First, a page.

Open Compute Project

Announcing the OCP Compliance and Interoperability Project

Wednesday, January 09, 2013 · Posted by at 8:11 AM

As more and more organizations evaluate and adopt technologies based on Open Compute Project designs, it becomes increasingly important to ensure that those solutions are reliable and operate in an expected manner. To help meet that need, we're launching a new Compliance and Interoperability (C&I) project.

The C&I project is the seventh official OCP working group, and it will focus on establishing a transparent and scalable framework to ensure that solutions meet OCP standards for compliance and interoperability and are branded accordingly. This project will allow providers to leverage a common set of tools and processes for delivering solutions that meet OCP-defined expectations. The more thoughtful and robust the approach, the better for the OCP community.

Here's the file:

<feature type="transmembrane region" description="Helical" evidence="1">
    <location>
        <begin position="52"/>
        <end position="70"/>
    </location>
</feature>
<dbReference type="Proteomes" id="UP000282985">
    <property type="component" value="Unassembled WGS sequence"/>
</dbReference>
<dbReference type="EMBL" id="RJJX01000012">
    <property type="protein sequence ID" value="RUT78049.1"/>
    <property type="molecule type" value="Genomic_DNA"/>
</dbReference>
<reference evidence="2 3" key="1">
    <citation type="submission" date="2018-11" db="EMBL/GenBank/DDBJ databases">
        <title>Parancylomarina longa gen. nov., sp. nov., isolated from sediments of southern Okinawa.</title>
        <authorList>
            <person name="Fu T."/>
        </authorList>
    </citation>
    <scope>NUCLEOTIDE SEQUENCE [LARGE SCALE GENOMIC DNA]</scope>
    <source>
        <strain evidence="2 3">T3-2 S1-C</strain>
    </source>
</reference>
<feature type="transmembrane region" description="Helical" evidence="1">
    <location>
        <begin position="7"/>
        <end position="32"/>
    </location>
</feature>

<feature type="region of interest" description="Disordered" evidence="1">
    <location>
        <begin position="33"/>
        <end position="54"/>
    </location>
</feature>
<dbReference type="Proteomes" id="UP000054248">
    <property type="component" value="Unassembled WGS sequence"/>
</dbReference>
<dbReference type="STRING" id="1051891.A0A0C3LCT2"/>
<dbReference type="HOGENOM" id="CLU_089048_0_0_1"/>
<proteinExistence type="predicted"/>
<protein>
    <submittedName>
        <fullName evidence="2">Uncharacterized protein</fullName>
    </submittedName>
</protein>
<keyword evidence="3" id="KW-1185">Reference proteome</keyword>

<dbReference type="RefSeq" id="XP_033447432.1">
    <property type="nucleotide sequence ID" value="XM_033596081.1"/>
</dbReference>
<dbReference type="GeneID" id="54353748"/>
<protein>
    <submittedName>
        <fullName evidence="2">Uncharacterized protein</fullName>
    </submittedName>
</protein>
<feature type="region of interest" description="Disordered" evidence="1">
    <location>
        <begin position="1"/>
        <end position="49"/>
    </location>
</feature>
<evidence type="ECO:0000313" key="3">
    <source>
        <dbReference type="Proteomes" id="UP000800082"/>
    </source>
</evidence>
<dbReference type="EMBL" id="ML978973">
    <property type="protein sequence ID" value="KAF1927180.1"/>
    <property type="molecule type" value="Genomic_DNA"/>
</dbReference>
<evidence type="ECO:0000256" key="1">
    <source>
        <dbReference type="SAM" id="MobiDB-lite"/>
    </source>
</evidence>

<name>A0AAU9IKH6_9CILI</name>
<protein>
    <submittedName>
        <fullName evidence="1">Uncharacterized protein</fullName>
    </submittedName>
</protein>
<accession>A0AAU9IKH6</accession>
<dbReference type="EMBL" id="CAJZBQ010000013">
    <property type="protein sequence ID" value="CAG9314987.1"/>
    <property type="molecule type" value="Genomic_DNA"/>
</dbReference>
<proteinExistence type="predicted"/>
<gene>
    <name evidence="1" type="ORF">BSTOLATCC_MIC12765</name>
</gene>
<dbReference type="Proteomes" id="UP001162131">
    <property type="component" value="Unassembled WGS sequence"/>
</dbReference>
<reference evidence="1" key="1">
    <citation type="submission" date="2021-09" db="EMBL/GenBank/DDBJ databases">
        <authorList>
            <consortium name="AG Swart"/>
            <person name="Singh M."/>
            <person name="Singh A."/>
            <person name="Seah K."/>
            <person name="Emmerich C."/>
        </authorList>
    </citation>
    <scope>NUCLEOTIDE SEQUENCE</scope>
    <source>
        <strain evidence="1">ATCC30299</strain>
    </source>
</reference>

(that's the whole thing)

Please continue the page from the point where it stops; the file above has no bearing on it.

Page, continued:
And this is where you come in.

We invite you to join us at the fourth Open Compute Summit on Jan. 16-17 in Santa Clara, where we will host a Compliance and Interoperability technical track focused on discussing he most effective ways to certify OCP solutions. There is a vast amount of collective certification expertise within the OCP community, and the Summit offers a wonderful opportunity to begin harnessing that expertise for the greater good. We will also be looking for leaders to help us drive forward projects that will emerge out of the C&I project.

We look forward to seeing you at the OCP Summit. In the meantime, feel free to share any questions or comments by contacting us at

Eric is Vice President of Data Center Services at Fidelity Investments.

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OCP Summit IV: Breaking Up the Monolith

Wednesday, January 16, 2013 · Posted by at 10:00 AM

It's hard to believe that the Open Compute Project was founded just a little over 18 months ago. At our first Summit, in June 2011, we had 200 participants, one official member (Facebook), and exactly three technology contributions (all from Facebook). Today, as nearly 2,000 people converge on Santa Clara to kick off the fourth OCP Summit, we have more than 50 official members and dozens of contributions from a wide variety of technology suppliers and consumers.